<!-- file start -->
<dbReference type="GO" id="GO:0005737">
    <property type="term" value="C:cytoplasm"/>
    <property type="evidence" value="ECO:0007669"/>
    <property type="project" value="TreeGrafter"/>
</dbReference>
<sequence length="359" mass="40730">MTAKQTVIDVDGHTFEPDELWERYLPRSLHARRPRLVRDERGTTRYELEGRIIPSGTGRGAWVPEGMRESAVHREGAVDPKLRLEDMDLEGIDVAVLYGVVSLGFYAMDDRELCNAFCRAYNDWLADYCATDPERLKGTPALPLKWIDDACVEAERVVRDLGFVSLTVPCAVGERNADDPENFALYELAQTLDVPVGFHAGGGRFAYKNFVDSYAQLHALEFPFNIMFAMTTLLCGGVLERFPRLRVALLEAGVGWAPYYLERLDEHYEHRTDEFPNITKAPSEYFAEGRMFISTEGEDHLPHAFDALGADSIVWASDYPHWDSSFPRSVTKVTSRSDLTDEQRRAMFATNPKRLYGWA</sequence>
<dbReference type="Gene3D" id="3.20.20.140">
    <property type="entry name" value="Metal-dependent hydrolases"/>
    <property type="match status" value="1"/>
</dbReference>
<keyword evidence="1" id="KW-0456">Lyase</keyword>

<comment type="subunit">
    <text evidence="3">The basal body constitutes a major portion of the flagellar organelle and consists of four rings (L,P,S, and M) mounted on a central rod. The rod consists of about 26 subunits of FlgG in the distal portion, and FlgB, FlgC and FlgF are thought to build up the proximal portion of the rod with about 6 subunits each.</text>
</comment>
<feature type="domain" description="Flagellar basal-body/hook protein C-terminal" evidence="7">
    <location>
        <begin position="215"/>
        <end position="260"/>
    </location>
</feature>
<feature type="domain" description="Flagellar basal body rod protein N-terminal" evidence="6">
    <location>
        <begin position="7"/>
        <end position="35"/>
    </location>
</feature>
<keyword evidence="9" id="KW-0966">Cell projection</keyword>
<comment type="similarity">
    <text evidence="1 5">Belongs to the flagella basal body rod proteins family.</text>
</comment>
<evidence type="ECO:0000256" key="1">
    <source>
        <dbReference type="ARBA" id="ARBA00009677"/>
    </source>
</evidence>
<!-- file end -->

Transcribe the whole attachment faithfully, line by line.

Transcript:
<dbReference type="GO" id="GO:0005737">
    <property type="term" value="C:cytoplasm"/>
    <property type="evidence" value="ECO:0007669"/>
    <property type="project" value="TreeGrafter"/>
</dbReference>
<sequence length="359" mass="40730">MTAKQTVIDVDGHTFEPDELWERYLPRSLHARRPRLVRDERGTTRYELEGRIIPSGTGRGAWVPEGMRESAVHREGAVDPKLRLEDMDLEGIDVAVLYGVVSLGFYAMDDRELCNAFCRAYNDWLADYCATDPERLKGTPALPLKWIDDACVEAERVVRDLGFVSLTVPCAVGERNADDPENFALYELAQTLDVPVGFHAGGGRFAYKNFVDSYAQLHALEFPFNIMFAMTTLLCGGVLERFPRLRVALLEAGVGWAPYYLERLDEHYEHRTDEFPNITKAPSEYFAEGRMFISTEGEDHLPHAFDALGADSIVWASDYPHWDSSFPRSVTKVTSRSDLTDEQRRAMFATNPKRLYGWA</sequence>
<dbReference type="Gene3D" id="3.20.20.140">
    <property type="entry name" value="Metal-dependent hydrolases"/>
    <property type="match status" value="1"/>
</dbReference>
<keyword evidence="1" id="KW-0456">Lyase</keyword>

<comment type="subunit">
    <text evidence="3">The basal body constitutes a major portion of the flagellar organelle and consists of four rings (L,P,S, and M) mounted on a central rod. The rod consists of about 26 subunits of FlgG in the distal portion, and FlgB, FlgC and FlgF are thought to build up the proximal portion of the rod with about 6 subunits each.</text>
</comment>
<feature type="domain" description="Flagellar basal-body/hook protein C-terminal" evidence="7">
    <location>
        <begin position="215"/>
        <end position="260"/>
    </location>
</feature>
<feature type="domain" description="Flagellar basal body rod protein N-terminal" evidence="6">
    <location>
        <begin position="7"/>
        <end position="35"/>
    </location>
</feature>
<keyword evidence="9" id="KW-0966">Cell projection</keyword>
<comment type="similarity">
    <text evidence="1 5">Belongs to the flagella basal body rod proteins family.</text>
</comment>
<evidence type="ECO:0000256" key="1">
    <source>
        <dbReference type="ARBA" id="ARBA00009677"/>
    </source>
</evidence>